Even the exposure looks unfinished; one scene in a diner features an aggressive glare from the sun in half the shots. Sometimes the camera lingers on characters too long and it looks like the actors are just standing there waiting for the word, “Cut,” and other times it cuts away when a longer wide shot would sell the drama or humor better. Sometimes an establishing shot is just flat-out missing, and occasionally there’s a choice that simply doesn’t work, like cutting the frames and blurring the motion as if to make us feel like we’re in a fever dream … when it’s just the family innocently dancing. Unless they took drugs to make it a “Green” Christmas, I don’t get what that adds.
I’m not even mentioning the few subplots or developments that are either not built up or end up going nowhere after one scene. Carol apparently has a secret friend who’s not a boyfriend or friend with benefits (which makes me question why there was ever any secrecy), who shows up briefly and then never returns. Cynthia makes a discovery that feels like a last-minute addition to the script, and something happens in the ending that impacts nothing. Even Lucy’s epiphany of where her mom is comes almost out of nowhere.
I think I see what the intent behind a lot of these choices was. Merry Good Enough is clearly trying to capture a sense of raw, unfiltered authenticity that strips away the cinematic flourishes you’d get in a lot of other movies. You’re probably meant to feel a fly on the wall, watching real conversations that feel as on-the-spot as actual interactions often do. But the reason this works in other films is that there’s still impressive craft on display that lets you admire how everything came together, and a sense that every shot, no matter how spontaneous, was thought out.
Here, the only result is a clear giveaway that this was directed by people who had never made a feature film before. Which I can sympathize with, no doubt, but that doesn’t change the film’s quality. I also want to make it clear that I have no idea what was really going on when the film was being made. I don’t know if the production was troubled, if it went 100% according to plan, or what the intentions behind any choices were. All I can do is go off of the impressions the film made on me.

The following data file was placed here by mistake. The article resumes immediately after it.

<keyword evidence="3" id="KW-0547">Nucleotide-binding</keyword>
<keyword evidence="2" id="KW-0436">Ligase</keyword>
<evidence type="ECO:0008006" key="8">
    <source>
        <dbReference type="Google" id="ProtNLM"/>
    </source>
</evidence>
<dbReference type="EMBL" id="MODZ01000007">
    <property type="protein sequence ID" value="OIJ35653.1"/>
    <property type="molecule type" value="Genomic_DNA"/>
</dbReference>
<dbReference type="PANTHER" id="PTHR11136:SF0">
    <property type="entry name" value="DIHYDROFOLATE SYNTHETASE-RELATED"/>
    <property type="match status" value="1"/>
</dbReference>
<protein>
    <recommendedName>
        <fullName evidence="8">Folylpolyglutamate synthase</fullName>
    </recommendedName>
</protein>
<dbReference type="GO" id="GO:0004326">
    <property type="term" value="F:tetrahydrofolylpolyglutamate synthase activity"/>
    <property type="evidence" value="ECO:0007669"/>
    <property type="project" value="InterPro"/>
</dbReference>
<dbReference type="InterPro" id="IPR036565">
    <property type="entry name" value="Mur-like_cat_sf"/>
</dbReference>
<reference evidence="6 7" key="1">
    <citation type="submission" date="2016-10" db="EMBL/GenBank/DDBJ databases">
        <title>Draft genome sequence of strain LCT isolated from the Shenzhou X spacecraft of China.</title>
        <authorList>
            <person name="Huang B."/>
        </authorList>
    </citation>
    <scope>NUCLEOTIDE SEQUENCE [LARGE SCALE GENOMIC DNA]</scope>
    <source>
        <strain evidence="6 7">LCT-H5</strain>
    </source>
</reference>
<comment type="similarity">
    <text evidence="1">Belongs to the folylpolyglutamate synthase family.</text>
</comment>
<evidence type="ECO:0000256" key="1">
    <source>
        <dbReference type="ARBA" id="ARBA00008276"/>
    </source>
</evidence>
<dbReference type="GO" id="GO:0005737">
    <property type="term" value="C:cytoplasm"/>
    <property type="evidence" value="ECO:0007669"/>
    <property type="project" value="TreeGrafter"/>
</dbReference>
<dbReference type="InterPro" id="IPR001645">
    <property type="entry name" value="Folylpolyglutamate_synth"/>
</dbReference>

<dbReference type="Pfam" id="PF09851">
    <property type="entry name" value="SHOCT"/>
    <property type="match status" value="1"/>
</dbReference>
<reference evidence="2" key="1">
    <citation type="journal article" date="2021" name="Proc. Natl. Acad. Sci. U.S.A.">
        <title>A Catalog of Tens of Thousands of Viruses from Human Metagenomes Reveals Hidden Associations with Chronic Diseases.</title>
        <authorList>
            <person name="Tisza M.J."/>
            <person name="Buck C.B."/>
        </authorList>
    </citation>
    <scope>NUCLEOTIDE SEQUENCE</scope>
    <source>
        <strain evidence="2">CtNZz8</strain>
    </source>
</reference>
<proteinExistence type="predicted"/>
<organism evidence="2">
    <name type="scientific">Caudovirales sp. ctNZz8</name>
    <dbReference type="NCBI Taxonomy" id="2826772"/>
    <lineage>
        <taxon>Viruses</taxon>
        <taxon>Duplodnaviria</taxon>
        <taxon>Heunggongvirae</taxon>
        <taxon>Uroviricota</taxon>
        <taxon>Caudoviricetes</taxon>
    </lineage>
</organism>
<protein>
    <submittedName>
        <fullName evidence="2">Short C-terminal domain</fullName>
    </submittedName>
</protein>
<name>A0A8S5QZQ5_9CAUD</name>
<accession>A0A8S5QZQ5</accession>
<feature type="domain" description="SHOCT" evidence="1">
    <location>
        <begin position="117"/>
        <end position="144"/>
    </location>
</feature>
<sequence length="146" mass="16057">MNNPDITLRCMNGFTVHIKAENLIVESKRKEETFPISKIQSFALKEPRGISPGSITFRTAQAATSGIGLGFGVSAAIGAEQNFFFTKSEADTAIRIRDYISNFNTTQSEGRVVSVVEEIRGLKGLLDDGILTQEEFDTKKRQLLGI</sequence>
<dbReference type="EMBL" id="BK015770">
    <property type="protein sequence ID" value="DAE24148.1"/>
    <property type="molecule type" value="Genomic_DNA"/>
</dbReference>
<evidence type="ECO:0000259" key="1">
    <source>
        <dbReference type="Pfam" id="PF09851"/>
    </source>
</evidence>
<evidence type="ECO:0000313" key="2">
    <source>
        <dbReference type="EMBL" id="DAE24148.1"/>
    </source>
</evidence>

With all that being said, you may be surprised when I say that I’m still grateful to have seen this film, for two reasons. One is that I, again, believe it was made with love and a drive to tell a personal story, and I’m always on board for that. The other is that, when I realized the film was absolutely not working at all, the off-putting choices and performances suddenly went from head-scratching to humorous. The best thing I could do while watching was view Merry Good Enough as a so-bad-it’s-good film. Not one of the funniest of its kind, but one that gradually worked its weird “magic” and lightly poked me so many times that I had to give in and chuckle at the strangeness. It’s a rare slow burn to enjoyably bad territory, but it gets there.
But I know that’s not what the film, nor anyone who worked on it, wanted it to be. And for all I know, those who see Merry Good Enough may actually be won over by it, leaving me looking like the odd Scrooge out. There are a few solid lines that embody the deeper holiday introspection the film is going for, and I see little nuggets of potential for these directors to get better in future projects. But from my own perspective, looking at what was put together, Merry Good Enough is a complete misfire that comes nowhere close to being good enough.
Merry Good Enough will be available to watch on digital and on demand from December 19, 2023.